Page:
When Oculus first announced that all new Quest 2 owners would have to register with a Facebook account, many people let out a sigh of frustration. It was an expected move ever since FaceBook acquired the VR company, but unlike most people, I didn’t see the harm in it.
That is, until I tried to set up my Quest 2. I didn’t have any issue with linking the device to my personal Facebook account, but during set-up it detected an already existing Oculus account on my mobile phone. It asked if I wanted to merge both accounts, I chose “no”, and… They went ahead and did it anyway.
Not such a big deal, you may think, but the Oculus account was one I used and work and that was shared among my colleagues. It had now become inseperatable from my private facebook account, event requiring me to use FB to authenticate going forward. Not fun. It required a lot of back-and-forth with Oculus and Facebook support and the issue still isn’t solved to this day. (If you can avoid having to talk to Facebook support in your lifetime, I would recommend you to do so)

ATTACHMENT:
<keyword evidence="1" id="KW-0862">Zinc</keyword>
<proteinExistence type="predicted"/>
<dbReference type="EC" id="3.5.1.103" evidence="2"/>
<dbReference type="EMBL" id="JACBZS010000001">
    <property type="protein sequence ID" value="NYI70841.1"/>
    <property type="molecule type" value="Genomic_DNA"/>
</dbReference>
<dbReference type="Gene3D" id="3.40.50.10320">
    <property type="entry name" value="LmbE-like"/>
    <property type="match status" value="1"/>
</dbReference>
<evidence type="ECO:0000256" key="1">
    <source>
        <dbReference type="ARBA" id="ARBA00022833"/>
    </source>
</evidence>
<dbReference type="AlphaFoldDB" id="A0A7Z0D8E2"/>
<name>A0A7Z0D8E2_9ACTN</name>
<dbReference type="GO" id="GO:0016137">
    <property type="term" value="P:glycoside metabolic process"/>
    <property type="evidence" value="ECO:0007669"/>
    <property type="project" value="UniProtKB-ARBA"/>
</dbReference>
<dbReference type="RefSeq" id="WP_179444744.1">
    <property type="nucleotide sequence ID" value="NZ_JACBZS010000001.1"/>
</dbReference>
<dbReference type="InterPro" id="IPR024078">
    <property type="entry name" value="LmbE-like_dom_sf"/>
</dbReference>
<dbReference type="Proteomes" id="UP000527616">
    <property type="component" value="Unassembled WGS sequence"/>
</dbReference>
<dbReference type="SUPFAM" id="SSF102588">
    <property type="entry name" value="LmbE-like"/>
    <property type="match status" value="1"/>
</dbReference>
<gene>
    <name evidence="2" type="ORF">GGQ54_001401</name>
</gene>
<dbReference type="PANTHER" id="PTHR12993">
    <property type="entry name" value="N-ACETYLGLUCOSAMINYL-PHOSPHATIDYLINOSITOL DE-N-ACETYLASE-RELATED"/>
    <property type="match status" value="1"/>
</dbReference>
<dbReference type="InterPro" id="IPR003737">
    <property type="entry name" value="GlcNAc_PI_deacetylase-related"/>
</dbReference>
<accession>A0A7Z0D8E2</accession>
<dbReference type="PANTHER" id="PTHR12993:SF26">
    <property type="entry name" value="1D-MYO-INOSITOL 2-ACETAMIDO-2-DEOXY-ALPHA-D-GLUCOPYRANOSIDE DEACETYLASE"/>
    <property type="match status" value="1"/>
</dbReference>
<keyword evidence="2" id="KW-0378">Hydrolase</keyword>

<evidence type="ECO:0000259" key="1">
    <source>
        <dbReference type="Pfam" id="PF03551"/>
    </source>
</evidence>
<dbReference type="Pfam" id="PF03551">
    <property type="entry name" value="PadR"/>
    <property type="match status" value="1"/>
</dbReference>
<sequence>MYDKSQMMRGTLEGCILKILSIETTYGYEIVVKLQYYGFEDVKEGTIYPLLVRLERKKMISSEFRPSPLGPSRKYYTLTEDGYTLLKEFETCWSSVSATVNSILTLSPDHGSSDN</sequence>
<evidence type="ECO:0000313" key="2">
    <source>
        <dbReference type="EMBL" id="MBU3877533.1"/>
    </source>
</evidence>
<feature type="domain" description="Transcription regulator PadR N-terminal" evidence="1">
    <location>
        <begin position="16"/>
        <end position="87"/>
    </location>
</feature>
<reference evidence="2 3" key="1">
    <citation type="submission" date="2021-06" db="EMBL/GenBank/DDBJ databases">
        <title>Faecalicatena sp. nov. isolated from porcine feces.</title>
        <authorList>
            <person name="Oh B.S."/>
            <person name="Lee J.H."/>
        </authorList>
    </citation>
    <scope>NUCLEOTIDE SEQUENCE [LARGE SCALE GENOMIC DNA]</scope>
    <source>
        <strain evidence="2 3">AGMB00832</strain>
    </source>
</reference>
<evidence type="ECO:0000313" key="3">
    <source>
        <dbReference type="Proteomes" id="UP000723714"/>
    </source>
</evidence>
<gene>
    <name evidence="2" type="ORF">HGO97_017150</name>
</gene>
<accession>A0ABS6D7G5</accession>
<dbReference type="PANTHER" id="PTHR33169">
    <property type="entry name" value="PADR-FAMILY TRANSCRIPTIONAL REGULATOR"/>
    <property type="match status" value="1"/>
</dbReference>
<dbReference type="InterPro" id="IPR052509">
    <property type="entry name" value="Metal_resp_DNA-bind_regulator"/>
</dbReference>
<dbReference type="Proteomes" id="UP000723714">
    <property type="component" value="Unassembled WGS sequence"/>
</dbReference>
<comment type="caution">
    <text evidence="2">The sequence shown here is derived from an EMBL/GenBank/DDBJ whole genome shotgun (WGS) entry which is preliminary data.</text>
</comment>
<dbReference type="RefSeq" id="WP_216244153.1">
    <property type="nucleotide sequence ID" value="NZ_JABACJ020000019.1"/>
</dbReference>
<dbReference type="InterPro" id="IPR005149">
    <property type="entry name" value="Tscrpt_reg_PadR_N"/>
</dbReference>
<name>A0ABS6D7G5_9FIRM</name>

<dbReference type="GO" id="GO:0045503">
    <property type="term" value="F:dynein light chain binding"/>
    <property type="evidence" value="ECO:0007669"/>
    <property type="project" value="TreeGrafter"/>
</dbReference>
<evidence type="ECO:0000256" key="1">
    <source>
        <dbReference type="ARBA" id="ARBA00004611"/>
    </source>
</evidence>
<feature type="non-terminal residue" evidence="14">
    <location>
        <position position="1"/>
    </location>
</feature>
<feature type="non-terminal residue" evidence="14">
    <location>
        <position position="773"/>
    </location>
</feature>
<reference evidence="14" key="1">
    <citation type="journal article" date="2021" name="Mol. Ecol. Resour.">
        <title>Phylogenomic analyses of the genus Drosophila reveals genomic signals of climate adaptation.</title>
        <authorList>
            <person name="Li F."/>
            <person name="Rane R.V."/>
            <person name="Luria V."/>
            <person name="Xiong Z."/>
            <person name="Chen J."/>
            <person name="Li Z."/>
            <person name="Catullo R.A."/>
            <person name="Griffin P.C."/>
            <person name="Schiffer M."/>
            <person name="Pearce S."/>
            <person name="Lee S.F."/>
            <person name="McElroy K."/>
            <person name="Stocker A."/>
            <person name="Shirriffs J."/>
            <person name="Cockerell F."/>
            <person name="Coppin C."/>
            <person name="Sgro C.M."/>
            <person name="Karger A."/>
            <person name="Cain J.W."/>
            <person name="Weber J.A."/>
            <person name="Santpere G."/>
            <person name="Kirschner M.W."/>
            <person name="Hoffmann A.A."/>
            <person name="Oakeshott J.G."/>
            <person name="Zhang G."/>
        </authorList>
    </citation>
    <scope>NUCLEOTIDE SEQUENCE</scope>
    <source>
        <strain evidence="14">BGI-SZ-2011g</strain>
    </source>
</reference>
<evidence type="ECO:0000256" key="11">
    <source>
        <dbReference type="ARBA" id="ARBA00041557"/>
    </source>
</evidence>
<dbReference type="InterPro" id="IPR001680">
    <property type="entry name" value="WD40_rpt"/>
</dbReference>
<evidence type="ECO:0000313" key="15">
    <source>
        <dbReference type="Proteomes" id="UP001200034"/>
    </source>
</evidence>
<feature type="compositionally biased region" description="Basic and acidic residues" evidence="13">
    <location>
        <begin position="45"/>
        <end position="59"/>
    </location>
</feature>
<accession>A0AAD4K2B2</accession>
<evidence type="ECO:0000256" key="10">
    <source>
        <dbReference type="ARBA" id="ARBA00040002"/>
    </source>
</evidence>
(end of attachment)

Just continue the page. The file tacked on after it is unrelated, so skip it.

It also raises the question what other prompts they ignore during set-up.
- May we track your hand gestures? -> NO -> we’ll do it anyway
- May we record your audio? -> NO -> too bad, we’ll do it anyway
It’s an important factor to keep in mind if you value your privacy and the use of your personal data. I don’t really mind if all it means is getting some targeted advertisements custom-made to my own desires, but there are some people who may take offense and avoid the ecosystem altogether since this change.
Does that stand in the way of this being a great VR device? Not really. Despite the few knockbacks listed in this article, The Oculus Quest 2 is still the headset I would recommened to most users, from new players to VR veterans.
The Quest 2 improves on its predecessor in many ways and is definitely the best VR headset you can get for the most reasonable price out there. It’s super easy to set up and has a great library of games to choose from, making it the perfect introduction into VR gaming.
*Disclaimer: we were provided with a Quest 2 for the purpose of this review by Oculus.
Oculus Quest 2299
- All-In-One VR: no extra hardware needed
- Lightweight and comfortable
- Great controllers with incredible battery life
- Guardian system is still brilliant
- Better resolution reducing the screen-door effect
- More lightbleed than the Quest
- Still causes rift rash (may not affect most people)
- Facebook login required
- only ~2h battery life